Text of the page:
No Meat Athletes: 5 Vegan Protein Sources Perfect for Fueling Your Workouts

These vegan friendly foods pack enough protein to help you healthily maintain your active lifestyle

Considering adopting a vegan diet, but concerned that you won’t be able to meet your body’s protein needs without any animal products?

Despite common misconceptions about following an entirely animal-free diet, you’ve actually got nothing to worry about.

“The foods that vegans like Scott Jurek avoid, like dairy products and eggs, are the easy ways to get protein in a plant-based diet, obviously,” David C. Nieman, a professor of health and exercise science at Appalachian State University told The New York Times. “But you still have grains, nuts, soy. Eat enough of that and you’ll be fine.”

He did however mention that one downside to following a vegan diet is a lack of vitamin B12, which is only found in meat.

“B12 is important for endurance athletes, since it affects red blood cell production,” he explained. “But many cereals and soy milks are fortified with B12 now, or you can take supplements.”

Nancy Clark, a sports nutrition expert in Massachusetts and the author of “Nancy Clark’s Food Guide for Marathoners,” told The NY Times that there’s not enough scientific evidence to support that a vegetarian or vegan diet can lead to increases in athletic performance, but that if you are vigilant about making sure to consume enough protein (like, by incorporating some of the following foods in your diet at different meals throughout the day) you can healthily maintain your active lifestyle.

1. Quinoa
In addition to serving as complete protein source (it includes more lysine and isoleucine, important amino acids, compared to other grains), quinoa is an all-around nutrient-dense grain providing high levels of other essential nutrients such as manganese, copper, phosphorus and magnesium.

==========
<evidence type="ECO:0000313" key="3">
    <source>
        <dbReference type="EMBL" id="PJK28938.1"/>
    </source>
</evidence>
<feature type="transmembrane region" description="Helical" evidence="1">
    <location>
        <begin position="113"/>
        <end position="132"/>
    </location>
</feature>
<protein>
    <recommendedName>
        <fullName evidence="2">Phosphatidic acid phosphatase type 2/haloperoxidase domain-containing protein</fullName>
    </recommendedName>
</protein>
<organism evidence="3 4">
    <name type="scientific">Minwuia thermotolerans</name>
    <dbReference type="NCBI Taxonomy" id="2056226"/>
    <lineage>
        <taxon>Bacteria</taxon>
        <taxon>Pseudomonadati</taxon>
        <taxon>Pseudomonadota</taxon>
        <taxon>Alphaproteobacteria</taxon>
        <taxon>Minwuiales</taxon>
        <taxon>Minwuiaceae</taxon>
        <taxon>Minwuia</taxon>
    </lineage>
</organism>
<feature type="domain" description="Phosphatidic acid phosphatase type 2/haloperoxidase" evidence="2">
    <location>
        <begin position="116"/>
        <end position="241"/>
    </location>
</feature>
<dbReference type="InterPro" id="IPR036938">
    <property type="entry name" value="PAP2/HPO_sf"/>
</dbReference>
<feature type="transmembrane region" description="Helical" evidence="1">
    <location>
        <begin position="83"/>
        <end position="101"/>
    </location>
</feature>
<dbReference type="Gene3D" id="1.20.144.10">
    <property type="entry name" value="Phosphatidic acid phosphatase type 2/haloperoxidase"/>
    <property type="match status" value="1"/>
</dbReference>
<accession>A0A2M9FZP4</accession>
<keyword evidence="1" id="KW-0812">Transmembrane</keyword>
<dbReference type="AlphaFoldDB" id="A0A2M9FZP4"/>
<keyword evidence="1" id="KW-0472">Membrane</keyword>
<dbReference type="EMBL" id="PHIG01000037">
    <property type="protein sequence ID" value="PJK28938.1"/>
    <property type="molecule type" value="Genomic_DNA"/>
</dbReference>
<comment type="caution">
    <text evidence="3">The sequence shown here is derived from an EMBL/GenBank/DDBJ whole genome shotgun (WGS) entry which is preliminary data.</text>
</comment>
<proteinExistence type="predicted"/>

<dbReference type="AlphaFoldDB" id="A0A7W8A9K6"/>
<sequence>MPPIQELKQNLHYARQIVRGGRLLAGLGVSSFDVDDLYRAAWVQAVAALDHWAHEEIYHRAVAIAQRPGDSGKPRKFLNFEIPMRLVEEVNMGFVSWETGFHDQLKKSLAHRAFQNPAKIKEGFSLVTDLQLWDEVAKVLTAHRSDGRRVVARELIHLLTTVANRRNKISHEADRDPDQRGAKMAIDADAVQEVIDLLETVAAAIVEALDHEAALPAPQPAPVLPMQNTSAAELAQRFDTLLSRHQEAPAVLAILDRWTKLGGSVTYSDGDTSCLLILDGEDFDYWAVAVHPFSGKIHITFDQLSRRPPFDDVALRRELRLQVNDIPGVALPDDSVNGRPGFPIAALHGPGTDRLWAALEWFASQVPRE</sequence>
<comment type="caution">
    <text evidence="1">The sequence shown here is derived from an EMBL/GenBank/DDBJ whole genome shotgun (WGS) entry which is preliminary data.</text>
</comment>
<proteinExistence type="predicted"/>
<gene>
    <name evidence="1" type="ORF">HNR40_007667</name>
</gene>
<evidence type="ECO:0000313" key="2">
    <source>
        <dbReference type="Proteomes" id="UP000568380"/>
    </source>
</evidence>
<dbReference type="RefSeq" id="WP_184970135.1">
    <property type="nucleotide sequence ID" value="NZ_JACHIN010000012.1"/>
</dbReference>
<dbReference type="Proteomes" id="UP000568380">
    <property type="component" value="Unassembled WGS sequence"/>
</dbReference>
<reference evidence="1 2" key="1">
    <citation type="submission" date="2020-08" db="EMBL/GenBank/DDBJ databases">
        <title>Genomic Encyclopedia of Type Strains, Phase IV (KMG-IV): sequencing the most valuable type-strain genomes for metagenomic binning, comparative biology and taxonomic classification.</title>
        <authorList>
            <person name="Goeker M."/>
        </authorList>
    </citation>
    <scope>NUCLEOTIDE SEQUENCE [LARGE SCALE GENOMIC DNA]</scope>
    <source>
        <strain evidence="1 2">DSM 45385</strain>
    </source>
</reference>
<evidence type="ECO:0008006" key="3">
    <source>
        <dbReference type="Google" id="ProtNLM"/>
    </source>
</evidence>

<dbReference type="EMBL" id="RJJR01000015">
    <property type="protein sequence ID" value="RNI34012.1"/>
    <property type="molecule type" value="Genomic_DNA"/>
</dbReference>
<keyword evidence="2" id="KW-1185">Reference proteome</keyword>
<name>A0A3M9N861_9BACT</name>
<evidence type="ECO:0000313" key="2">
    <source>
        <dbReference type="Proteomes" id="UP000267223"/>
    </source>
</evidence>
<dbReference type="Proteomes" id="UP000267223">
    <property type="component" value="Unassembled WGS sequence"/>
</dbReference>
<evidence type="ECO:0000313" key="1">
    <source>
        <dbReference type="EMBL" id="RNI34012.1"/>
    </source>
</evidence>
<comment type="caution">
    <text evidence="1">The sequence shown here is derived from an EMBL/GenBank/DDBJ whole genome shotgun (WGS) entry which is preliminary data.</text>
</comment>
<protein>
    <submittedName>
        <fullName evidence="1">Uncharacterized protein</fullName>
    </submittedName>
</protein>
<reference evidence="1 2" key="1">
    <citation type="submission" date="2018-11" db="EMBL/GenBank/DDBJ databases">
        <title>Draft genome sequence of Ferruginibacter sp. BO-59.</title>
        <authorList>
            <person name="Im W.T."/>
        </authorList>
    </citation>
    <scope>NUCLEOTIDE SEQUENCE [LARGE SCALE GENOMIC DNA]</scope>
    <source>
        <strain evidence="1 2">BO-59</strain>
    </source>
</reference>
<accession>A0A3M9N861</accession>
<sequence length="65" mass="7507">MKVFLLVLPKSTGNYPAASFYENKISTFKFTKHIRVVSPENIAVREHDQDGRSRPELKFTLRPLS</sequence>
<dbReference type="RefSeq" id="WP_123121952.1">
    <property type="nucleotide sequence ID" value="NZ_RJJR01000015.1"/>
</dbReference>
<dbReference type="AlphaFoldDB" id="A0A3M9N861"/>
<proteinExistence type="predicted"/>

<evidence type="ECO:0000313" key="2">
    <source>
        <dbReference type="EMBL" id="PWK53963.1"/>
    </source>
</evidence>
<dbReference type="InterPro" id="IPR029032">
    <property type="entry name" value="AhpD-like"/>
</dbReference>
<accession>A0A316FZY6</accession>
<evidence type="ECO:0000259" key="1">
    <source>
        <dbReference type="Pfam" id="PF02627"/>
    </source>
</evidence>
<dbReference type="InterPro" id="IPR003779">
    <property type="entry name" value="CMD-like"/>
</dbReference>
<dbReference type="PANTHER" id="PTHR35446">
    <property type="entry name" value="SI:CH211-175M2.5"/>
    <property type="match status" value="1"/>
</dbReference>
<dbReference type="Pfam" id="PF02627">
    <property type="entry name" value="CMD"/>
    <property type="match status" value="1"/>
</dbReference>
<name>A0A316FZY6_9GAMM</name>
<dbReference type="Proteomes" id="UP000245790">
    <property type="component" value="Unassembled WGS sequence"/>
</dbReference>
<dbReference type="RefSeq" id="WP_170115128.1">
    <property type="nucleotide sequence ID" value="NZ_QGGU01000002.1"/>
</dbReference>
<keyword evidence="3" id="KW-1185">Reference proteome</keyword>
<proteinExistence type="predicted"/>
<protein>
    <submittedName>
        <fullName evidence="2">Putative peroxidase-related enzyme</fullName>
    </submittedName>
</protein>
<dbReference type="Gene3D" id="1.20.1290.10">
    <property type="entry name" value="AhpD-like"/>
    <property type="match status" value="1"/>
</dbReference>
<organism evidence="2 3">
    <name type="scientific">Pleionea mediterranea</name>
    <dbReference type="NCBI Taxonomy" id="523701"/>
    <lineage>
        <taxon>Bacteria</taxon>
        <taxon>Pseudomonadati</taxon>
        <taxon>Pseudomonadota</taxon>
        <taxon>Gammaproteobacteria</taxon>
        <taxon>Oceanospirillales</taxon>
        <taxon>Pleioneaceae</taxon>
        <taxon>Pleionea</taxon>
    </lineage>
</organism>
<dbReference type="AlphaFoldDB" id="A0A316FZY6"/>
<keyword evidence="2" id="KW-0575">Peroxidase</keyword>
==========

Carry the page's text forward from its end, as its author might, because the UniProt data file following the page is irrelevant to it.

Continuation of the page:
Grams of protein per serving (one cup, cooked): about 8

2. Black Beans
“Among all groups of food commonly eaten worldwide, no group has a more health-supportive mix of protein-plus-fiber than legumes,” reports The World’s Healthiest Foods. For every gram of protein in legumes like black beans there’s an equal amount of fiber, which contributes to the many health benefits associated with their consumption, such as improved digestive health, blood sugar regulation and heart health.
Grams of protein per serving (1/2 cup): about 7.5

3. Lentils
In addition to serving up a healthy portion of protein, lentils have the added benefit of providing ample amounts of fiber as well as important B-vitamins.
Grams of protein per serving (1/2 cup, cooked): about 9

4. Tofu
Tofu serves as a smart source of protein and also offers added health benefits thanks to high amounts of important nutrients like calcium and manganese.
Grams of protein per serving (150 grams or about 3/4 cup): about 12

5. Garbanzo Beans (chickpeas)
Also a part of the legume family, these protein-packed beans are another good source of manganese, and they also provide ample amounts of other nutrients such as folate, fiber, iron and zinc.
Grams of protein per serving (1/2 cup): about 7.5

Protein estimates based on figures from